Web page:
I visited it only for one day, taking the opportunity that I was “nearby” in Boston. Unfortunately I could not see the library nor any of the other stored treasures: lenses, cameras or photographs. I had an appointment the day before (you need an appointment) but a snow storm canceled my flight and for the next day there were nobody to help me out. So I can only report my impressions about what was on show and my general experience.
It opened as a museum in 1949 to exhibit its collections. In 1989, a large extension was built. The house itself was emptied and carefully restored to look exactly like it was when George Eastman lived there. They say that 85% of furniture and objects were found and brought back in place, thanks for a large number of pictures (as we could expect) from its former times, it was possible to do it faithfully.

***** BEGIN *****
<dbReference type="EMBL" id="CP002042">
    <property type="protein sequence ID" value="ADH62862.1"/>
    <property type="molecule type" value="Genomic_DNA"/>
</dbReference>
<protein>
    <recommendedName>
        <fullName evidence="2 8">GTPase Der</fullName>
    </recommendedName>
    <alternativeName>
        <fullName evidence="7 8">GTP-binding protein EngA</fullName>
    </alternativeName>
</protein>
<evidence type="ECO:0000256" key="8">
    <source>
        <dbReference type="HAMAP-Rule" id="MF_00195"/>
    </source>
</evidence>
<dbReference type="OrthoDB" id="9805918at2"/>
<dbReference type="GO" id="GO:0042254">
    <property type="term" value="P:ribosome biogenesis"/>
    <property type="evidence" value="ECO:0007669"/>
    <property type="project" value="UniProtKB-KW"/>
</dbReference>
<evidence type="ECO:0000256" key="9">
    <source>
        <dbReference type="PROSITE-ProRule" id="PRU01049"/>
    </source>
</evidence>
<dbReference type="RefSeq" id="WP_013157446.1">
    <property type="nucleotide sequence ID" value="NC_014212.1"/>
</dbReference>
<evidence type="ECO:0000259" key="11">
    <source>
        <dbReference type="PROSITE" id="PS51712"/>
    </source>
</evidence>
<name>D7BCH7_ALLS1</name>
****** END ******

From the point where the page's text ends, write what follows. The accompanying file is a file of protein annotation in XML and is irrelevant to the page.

That initiative, stressed by guided tours and other information materials, gives to visitors a strong impression that the museum is more about George Eastman private life and character, than on his views and influences, or yet on the impact of photography and cinema in our culture. Even Kodak’s role appears in a far second place.